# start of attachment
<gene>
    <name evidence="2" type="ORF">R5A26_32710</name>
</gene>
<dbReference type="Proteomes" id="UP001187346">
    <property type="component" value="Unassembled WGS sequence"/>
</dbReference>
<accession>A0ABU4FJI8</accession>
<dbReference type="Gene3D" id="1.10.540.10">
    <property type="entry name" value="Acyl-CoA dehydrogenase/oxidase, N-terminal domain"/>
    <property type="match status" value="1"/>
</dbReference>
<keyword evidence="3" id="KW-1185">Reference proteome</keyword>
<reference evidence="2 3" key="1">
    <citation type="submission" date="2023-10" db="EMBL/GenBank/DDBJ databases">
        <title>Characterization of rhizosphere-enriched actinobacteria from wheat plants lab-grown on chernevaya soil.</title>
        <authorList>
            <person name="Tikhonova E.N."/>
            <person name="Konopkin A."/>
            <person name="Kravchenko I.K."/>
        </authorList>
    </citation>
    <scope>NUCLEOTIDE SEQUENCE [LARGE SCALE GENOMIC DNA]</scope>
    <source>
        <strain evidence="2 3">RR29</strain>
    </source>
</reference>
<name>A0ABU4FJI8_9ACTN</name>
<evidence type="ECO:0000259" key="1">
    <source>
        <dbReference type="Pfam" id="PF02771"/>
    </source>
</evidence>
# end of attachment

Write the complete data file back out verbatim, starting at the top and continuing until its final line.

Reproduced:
<gene>
    <name evidence="2" type="ORF">R5A26_32710</name>
</gene>
<dbReference type="Proteomes" id="UP001187346">
    <property type="component" value="Unassembled WGS sequence"/>
</dbReference>
<accession>A0ABU4FJI8</accession>
<dbReference type="Gene3D" id="1.10.540.10">
    <property type="entry name" value="Acyl-CoA dehydrogenase/oxidase, N-terminal domain"/>
    <property type="match status" value="1"/>
</dbReference>
<keyword evidence="3" id="KW-1185">Reference proteome</keyword>
<reference evidence="2 3" key="1">
    <citation type="submission" date="2023-10" db="EMBL/GenBank/DDBJ databases">
        <title>Characterization of rhizosphere-enriched actinobacteria from wheat plants lab-grown on chernevaya soil.</title>
        <authorList>
            <person name="Tikhonova E.N."/>
            <person name="Konopkin A."/>
            <person name="Kravchenko I.K."/>
        </authorList>
    </citation>
    <scope>NUCLEOTIDE SEQUENCE [LARGE SCALE GENOMIC DNA]</scope>
    <source>
        <strain evidence="2 3">RR29</strain>
    </source>
</reference>
<name>A0ABU4FJI8_9ACTN</name>
<evidence type="ECO:0000259" key="1">
    <source>
        <dbReference type="Pfam" id="PF02771"/>
    </source>
</evidence>